NASA's Curiosity back to work after computer glitch
- By Frank Konkel
- Mar 27, 2013
After a week of suspended operations due to a computer glitch, NASA's Mars rover Curiosity is back to investigating the secrets of the Red Planet.
The software glitch, which occurred March 16, caused the rover to suspend examination of powdered-rock samples near the Gale Crater landing site and put itself in precautionary standby, or safe, mode until March 25.
NASA officials have announced that the rover is up and running again and the problems appear to be solved.
"We are back to full science operations," said Jim Erickson, Curiosity's deputy project manager at NASA's Jet Propulsion Laboratory. "It's a slow recovery process, but we're back doing science."
It was the second glitch in as many months, though scientists say the latest one won't happen again and is unrelated to a memory issue that corrupted the rover's A-side computer, one of two redundant computers, on Feb. 28. That incident forced scientists to transfer main operations to the rover's backup computer. NASA officials said the backup, or B-side, computer is operating normally, with the A-side now serving as a backup.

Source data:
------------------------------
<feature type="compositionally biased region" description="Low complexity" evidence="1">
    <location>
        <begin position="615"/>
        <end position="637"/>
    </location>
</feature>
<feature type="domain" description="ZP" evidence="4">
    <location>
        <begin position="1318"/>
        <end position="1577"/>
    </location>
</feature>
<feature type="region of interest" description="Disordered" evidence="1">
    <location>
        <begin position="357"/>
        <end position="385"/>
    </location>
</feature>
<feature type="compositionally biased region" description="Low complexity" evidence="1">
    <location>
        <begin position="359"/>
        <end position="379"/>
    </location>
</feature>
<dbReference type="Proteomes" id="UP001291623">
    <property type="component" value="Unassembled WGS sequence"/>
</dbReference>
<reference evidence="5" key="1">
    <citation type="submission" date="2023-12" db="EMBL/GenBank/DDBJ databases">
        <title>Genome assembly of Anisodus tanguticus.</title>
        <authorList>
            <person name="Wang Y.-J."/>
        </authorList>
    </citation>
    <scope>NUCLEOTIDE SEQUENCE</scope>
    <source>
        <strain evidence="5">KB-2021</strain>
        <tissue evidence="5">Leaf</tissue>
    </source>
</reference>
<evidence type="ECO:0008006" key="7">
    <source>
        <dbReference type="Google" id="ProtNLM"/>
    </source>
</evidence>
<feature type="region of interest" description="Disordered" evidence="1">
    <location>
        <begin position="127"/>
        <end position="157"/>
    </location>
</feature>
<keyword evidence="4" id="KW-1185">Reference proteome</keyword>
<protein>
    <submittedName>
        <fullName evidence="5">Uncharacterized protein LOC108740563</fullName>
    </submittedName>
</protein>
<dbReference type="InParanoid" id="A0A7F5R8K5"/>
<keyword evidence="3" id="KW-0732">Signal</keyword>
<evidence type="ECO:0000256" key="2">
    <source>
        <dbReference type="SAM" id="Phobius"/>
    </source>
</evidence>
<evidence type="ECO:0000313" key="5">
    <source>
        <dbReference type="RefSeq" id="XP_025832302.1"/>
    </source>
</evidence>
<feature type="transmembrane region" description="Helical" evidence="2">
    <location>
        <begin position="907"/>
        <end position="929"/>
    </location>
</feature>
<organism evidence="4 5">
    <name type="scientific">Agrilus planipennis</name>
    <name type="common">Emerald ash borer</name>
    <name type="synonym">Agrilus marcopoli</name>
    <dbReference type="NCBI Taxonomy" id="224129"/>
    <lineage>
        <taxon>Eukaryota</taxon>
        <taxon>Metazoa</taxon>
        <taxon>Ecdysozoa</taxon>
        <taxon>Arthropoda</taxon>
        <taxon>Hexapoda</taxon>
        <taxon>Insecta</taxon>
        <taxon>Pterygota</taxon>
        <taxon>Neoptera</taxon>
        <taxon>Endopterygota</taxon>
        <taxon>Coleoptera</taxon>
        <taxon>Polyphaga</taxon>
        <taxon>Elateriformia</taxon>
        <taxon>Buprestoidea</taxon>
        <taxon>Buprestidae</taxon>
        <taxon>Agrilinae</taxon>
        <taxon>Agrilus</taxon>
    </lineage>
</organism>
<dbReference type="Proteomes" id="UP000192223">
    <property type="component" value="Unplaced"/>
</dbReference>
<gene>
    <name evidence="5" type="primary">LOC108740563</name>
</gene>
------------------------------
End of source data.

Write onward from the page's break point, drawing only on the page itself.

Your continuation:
Each of the computers can operate the rover's five science cameras, and each of the Curiosity's 12 engineering cameras is linked to one computer or the other. Only pairs linked to the active computer can be used, officials said, but B-side engineering cameras are fully operational after not being used since the trip to Mars last August, which means the $2.5 billion rover can get resume its explorations.
With both glitches resolved, Curiosity has already radioed NASA scientists that bedrock in an area called Yellowknife Bay appears to contain all the necessary chemical ingredients microbial life would need to survive.
Curiosity will operate without direct communication from NASA from April 4 through May 1 due to Mars being directly behind the sun from Earth's perspective. Rather than risk the sun corrupting commands to the rover, Curiosity will operate under preprogrammed commands.
The communications blackout, which will also affect the Opportunity rover and the Mars Reconnaissance Orbiter, will keep Curiosity from undertaking any major tasks such as drilling for more rock specimens. However, it has already made significant achievements. The rover's analysis of rock samples led scientists to publicly announce that Mars was habitable long ago.
Frank Konkel is a staff writer covering big data, mobile, open government and a range of science/technology issues. Connect with him on Twitter at @Frank_Konkel.